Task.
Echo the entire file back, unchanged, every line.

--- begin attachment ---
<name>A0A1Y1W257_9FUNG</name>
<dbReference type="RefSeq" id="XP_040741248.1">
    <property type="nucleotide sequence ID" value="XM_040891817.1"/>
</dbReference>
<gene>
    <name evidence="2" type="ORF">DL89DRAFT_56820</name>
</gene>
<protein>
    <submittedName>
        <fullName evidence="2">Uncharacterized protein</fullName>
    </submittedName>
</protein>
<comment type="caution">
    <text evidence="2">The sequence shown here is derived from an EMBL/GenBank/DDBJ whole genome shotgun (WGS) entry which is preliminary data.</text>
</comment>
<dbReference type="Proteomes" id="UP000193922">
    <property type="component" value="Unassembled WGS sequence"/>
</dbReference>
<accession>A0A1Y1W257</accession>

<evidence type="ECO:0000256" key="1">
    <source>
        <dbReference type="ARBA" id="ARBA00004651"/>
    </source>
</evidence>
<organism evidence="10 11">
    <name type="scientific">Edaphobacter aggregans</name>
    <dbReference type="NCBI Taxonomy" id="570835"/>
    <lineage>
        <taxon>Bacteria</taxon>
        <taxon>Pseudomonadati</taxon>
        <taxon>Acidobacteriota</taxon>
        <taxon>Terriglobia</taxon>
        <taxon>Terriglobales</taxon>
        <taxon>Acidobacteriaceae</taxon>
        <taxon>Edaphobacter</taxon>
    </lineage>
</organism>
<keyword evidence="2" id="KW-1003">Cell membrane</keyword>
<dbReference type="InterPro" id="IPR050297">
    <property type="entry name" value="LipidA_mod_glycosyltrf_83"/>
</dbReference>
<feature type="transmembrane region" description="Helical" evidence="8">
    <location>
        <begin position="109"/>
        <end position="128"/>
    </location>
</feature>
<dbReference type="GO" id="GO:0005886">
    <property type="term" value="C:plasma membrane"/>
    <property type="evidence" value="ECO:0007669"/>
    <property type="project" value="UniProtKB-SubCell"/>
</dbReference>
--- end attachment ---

<name>A0A1Y1W257_9FUNG</name>
<dbReference type="RefSeq" id="XP_040741248.1">
    <property type="nucleotide sequence ID" value="XM_040891817.1"/>
</dbReference>
<gene>
    <name evidence="2" type="ORF">DL89DRAFT_56820</name>
</gene>
<protein>
    <submittedName>
        <fullName evidence="2">Uncharacterized protein</fullName>
    </submittedName>
</protein>
<comment type="caution">
    <text evidence="2">The sequence shown here is derived from an EMBL/GenBank/DDBJ whole genome shotgun (WGS) entry which is preliminary data.</text>
</comment>
<dbReference type="Proteomes" id="UP000193922">
    <property type="component" value="Unassembled WGS sequence"/>
</dbReference>
<accession>A0A1Y1W257</accession>

<evidence type="ECO:0000256" key="1">
    <source>
        <dbReference type="ARBA" id="ARBA00004651"/>
    </source>
</evidence>
<organism evidence="10 11">
    <name type="scientific">Edaphobacter aggregans</name>
    <dbReference type="NCBI Taxonomy" id="570835"/>
    <lineage>
        <taxon>Bacteria</taxon>
        <taxon>Pseudomonadati</taxon>
        <taxon>Acidobacteriota</taxon>
        <taxon>Terriglobia</taxon>
        <taxon>Terriglobales</taxon>
        <taxon>Acidobacteriaceae</taxon>
        <taxon>Edaphobacter</taxon>
    </lineage>
</organism>
<keyword evidence="2" id="KW-1003">Cell membrane</keyword>
<dbReference type="InterPro" id="IPR050297">
    <property type="entry name" value="LipidA_mod_glycosyltrf_83"/>
</dbReference>
<feature type="transmembrane region" description="Helical" evidence="8">
    <location>
        <begin position="109"/>
        <end position="128"/>
    </location>
</feature>
<dbReference type="GO" id="GO:0005886">
    <property type="term" value="C:plasma membrane"/>
    <property type="evidence" value="ECO:0007669"/>
    <property type="project" value="UniProtKB-SubCell"/>
</dbReference>